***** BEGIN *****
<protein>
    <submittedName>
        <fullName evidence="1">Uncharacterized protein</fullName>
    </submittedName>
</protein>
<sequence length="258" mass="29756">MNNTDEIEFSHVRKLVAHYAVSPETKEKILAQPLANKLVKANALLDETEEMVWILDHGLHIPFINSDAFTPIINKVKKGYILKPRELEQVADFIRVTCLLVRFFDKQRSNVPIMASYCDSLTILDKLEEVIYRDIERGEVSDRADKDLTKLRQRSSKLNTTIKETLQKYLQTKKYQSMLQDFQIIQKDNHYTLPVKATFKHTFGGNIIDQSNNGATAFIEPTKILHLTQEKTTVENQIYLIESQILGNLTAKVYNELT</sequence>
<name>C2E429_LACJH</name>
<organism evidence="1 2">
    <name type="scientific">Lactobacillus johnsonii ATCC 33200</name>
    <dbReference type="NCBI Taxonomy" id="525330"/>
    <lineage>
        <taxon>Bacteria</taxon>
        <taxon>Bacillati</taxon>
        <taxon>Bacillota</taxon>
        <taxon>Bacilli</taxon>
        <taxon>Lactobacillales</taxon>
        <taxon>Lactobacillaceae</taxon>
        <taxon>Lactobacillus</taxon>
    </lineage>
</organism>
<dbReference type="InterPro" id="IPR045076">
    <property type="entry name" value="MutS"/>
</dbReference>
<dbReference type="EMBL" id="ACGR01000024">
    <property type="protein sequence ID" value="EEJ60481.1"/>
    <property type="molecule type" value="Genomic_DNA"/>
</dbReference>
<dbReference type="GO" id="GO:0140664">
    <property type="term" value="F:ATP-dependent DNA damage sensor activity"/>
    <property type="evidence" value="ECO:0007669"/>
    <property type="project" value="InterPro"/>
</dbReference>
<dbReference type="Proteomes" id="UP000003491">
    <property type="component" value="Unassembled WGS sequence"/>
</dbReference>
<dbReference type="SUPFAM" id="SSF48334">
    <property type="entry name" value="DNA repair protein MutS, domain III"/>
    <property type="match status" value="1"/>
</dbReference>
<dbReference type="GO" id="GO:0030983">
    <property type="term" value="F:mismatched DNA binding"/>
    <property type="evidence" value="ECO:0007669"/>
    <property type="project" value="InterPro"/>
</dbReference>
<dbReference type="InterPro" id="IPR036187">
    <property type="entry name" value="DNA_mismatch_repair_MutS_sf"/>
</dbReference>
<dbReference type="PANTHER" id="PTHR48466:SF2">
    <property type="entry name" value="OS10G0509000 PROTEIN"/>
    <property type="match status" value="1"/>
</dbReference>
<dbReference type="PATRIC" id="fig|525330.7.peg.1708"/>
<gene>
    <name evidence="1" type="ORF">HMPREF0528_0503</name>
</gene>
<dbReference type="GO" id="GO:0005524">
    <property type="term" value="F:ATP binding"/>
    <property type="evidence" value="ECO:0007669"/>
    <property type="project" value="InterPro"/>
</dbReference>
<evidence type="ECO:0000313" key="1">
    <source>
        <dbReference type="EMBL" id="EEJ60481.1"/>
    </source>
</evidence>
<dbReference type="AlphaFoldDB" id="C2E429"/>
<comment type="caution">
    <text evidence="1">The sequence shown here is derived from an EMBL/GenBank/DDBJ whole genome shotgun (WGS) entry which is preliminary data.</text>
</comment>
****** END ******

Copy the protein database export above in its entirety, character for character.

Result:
<protein>
    <submittedName>
        <fullName evidence="1">Uncharacterized protein</fullName>
    </submittedName>
</protein>
<sequence length="258" mass="29756">MNNTDEIEFSHVRKLVAHYAVSPETKEKILAQPLANKLVKANALLDETEEMVWILDHGLHIPFINSDAFTPIINKVKKGYILKPRELEQVADFIRVTCLLVRFFDKQRSNVPIMASYCDSLTILDKLEEVIYRDIERGEVSDRADKDLTKLRQRSSKLNTTIKETLQKYLQTKKYQSMLQDFQIIQKDNHYTLPVKATFKHTFGGNIIDQSNNGATAFIEPTKILHLTQEKTTVENQIYLIESQILGNLTAKVYNELT</sequence>
<name>C2E429_LACJH</name>
<organism evidence="1 2">
    <name type="scientific">Lactobacillus johnsonii ATCC 33200</name>
    <dbReference type="NCBI Taxonomy" id="525330"/>
    <lineage>
        <taxon>Bacteria</taxon>
        <taxon>Bacillati</taxon>
        <taxon>Bacillota</taxon>
        <taxon>Bacilli</taxon>
        <taxon>Lactobacillales</taxon>
        <taxon>Lactobacillaceae</taxon>
        <taxon>Lactobacillus</taxon>
    </lineage>
</organism>
<dbReference type="InterPro" id="IPR045076">
    <property type="entry name" value="MutS"/>
</dbReference>
<dbReference type="EMBL" id="ACGR01000024">
    <property type="protein sequence ID" value="EEJ60481.1"/>
    <property type="molecule type" value="Genomic_DNA"/>
</dbReference>
<dbReference type="GO" id="GO:0140664">
    <property type="term" value="F:ATP-dependent DNA damage sensor activity"/>
    <property type="evidence" value="ECO:0007669"/>
    <property type="project" value="InterPro"/>
</dbReference>
<dbReference type="Proteomes" id="UP000003491">
    <property type="component" value="Unassembled WGS sequence"/>
</dbReference>
<dbReference type="SUPFAM" id="SSF48334">
    <property type="entry name" value="DNA repair protein MutS, domain III"/>
    <property type="match status" value="1"/>
</dbReference>
<dbReference type="GO" id="GO:0030983">
    <property type="term" value="F:mismatched DNA binding"/>
    <property type="evidence" value="ECO:0007669"/>
    <property type="project" value="InterPro"/>
</dbReference>
<dbReference type="InterPro" id="IPR036187">
    <property type="entry name" value="DNA_mismatch_repair_MutS_sf"/>
</dbReference>
<dbReference type="PANTHER" id="PTHR48466:SF2">
    <property type="entry name" value="OS10G0509000 PROTEIN"/>
    <property type="match status" value="1"/>
</dbReference>
<dbReference type="PATRIC" id="fig|525330.7.peg.1708"/>
<gene>
    <name evidence="1" type="ORF">HMPREF0528_0503</name>
</gene>
<dbReference type="GO" id="GO:0005524">
    <property type="term" value="F:ATP binding"/>
    <property type="evidence" value="ECO:0007669"/>
    <property type="project" value="InterPro"/>
</dbReference>
<evidence type="ECO:0000313" key="1">
    <source>
        <dbReference type="EMBL" id="EEJ60481.1"/>
    </source>
</evidence>
<dbReference type="AlphaFoldDB" id="C2E429"/>
<comment type="caution">
    <text evidence="1">The sequence shown here is derived from an EMBL/GenBank/DDBJ whole genome shotgun (WGS) entry which is preliminary data.</text>
</comment>